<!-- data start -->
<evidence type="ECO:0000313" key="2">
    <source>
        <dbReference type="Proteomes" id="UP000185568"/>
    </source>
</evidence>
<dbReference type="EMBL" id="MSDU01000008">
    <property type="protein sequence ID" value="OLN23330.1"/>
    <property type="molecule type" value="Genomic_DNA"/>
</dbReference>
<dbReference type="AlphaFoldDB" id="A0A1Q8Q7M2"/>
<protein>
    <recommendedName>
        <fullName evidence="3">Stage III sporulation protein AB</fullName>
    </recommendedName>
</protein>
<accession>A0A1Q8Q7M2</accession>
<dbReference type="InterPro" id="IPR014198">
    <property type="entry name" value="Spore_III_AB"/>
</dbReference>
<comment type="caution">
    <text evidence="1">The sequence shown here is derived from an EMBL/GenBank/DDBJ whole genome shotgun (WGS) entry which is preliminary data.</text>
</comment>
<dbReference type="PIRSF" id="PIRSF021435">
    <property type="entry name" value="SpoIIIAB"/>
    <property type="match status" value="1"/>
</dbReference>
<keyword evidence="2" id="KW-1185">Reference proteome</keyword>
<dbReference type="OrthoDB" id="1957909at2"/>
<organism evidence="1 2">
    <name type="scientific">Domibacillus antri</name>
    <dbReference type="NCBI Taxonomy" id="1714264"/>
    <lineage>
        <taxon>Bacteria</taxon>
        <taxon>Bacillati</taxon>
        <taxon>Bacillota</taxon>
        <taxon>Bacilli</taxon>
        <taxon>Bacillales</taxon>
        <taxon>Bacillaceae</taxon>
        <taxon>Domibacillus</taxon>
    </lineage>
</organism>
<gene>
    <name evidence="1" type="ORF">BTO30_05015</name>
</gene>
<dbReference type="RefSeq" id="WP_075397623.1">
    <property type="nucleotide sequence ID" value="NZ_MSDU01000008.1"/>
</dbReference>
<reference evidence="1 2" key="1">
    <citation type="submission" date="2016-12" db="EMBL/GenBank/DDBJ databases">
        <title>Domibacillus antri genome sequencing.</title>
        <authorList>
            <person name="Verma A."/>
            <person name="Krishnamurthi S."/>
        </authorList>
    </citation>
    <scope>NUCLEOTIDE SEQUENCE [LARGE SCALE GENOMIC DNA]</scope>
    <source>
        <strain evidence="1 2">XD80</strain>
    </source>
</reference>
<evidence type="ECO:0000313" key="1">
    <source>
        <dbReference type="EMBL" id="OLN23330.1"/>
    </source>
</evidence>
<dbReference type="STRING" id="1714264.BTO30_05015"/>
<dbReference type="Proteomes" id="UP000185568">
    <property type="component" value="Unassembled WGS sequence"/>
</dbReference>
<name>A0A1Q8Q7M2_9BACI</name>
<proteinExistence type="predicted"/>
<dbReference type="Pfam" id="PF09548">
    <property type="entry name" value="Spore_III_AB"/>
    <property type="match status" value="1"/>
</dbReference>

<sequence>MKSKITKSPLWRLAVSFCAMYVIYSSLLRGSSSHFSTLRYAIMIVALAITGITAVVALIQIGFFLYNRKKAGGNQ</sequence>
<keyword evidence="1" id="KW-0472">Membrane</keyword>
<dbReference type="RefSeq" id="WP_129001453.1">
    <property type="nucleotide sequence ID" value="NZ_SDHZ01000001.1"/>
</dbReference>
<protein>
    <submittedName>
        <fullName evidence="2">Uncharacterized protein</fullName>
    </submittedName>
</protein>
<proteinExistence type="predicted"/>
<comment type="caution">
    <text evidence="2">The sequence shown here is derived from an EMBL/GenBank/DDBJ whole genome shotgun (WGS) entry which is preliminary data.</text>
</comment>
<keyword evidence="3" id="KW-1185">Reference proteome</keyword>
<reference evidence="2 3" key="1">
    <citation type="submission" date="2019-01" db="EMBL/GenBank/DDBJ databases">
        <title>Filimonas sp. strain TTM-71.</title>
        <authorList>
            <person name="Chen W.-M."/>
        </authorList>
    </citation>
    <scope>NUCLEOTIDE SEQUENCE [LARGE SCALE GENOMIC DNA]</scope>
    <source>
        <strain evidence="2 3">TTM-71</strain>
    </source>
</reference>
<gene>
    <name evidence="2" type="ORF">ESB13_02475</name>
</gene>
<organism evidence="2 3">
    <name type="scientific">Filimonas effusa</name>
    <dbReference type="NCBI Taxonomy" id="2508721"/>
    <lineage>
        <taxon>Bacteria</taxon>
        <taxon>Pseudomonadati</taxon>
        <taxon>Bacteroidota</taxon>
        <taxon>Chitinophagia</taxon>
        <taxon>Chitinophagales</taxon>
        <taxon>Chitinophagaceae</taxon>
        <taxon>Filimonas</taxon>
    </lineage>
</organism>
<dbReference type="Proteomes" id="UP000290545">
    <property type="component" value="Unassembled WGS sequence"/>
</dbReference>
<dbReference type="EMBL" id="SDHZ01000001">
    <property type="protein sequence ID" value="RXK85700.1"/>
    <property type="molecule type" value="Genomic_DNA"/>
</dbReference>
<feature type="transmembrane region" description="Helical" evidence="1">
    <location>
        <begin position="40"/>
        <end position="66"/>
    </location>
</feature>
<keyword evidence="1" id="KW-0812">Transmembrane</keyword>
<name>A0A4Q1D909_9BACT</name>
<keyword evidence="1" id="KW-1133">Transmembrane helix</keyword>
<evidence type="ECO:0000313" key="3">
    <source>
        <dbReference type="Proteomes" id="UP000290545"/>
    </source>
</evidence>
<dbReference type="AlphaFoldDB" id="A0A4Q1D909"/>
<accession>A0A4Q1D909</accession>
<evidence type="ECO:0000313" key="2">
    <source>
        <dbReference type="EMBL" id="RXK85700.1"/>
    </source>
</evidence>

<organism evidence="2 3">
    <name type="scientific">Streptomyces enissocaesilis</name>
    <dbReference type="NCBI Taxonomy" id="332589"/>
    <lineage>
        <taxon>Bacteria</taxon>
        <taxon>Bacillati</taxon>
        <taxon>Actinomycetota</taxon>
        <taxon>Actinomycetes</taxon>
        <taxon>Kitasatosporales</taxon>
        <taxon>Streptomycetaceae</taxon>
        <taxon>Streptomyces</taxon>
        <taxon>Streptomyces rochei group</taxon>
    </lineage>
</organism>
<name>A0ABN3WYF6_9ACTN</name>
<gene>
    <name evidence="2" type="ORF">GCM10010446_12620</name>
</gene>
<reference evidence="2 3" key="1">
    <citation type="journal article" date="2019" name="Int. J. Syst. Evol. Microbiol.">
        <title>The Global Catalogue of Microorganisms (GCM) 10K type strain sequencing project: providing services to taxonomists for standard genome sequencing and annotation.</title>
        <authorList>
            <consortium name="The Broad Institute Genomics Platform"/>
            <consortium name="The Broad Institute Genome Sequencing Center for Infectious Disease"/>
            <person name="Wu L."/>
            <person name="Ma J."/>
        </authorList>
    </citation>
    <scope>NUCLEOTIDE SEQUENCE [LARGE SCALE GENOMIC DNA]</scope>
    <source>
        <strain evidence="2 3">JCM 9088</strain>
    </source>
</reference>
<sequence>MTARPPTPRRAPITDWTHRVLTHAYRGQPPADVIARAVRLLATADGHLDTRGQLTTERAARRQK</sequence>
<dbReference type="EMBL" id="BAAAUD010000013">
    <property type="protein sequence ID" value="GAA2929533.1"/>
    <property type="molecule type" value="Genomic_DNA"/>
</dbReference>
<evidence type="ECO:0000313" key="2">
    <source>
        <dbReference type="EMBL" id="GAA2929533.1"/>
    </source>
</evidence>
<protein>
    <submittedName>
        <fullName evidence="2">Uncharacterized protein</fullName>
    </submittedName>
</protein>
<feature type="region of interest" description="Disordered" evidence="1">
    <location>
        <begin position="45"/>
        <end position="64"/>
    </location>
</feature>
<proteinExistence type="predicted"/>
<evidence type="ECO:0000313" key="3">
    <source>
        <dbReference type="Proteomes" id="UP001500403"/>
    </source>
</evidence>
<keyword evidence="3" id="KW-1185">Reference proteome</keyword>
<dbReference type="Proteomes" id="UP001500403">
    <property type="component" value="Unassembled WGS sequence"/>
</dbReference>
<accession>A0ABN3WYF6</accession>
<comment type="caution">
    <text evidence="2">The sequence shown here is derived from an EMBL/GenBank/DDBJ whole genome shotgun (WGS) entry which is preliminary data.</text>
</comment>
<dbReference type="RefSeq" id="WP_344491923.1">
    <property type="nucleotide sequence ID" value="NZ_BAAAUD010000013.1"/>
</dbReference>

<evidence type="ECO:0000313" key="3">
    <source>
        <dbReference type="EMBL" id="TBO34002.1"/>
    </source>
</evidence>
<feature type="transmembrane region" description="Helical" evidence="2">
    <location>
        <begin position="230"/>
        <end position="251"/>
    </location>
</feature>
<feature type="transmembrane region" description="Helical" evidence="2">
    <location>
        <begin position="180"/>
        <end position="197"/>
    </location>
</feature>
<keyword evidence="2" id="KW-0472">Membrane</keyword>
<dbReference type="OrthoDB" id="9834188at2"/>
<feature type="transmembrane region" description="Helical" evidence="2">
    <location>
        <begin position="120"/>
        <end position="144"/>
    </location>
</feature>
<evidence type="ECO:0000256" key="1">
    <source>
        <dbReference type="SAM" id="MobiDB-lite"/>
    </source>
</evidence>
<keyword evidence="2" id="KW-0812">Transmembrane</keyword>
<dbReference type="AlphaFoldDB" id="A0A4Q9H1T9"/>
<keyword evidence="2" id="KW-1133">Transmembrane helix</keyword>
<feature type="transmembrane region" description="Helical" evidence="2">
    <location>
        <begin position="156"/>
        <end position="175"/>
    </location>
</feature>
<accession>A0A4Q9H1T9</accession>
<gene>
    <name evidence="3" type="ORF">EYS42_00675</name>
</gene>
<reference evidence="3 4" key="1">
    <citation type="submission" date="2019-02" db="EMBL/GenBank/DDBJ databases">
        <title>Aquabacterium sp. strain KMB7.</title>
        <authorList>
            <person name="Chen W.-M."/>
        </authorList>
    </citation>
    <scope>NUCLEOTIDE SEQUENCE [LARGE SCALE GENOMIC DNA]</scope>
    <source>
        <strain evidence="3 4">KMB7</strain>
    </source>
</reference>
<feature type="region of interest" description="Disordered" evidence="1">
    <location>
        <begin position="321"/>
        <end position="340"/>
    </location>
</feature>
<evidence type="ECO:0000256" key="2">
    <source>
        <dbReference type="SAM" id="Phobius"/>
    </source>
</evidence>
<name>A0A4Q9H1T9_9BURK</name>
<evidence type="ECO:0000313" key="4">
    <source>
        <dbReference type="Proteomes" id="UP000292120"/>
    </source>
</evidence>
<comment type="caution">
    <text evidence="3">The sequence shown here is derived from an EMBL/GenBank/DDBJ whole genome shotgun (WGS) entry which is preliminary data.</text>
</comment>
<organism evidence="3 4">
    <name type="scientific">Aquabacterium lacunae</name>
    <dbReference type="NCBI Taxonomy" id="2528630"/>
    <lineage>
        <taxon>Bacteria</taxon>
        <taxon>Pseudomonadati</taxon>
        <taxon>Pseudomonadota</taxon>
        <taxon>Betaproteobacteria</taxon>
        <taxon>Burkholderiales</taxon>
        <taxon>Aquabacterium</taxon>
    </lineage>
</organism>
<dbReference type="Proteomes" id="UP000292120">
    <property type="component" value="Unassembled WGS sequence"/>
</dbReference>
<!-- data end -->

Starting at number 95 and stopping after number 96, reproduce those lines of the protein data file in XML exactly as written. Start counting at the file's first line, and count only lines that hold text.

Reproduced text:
            <person name="Chen W.-M."/>
        </authorList>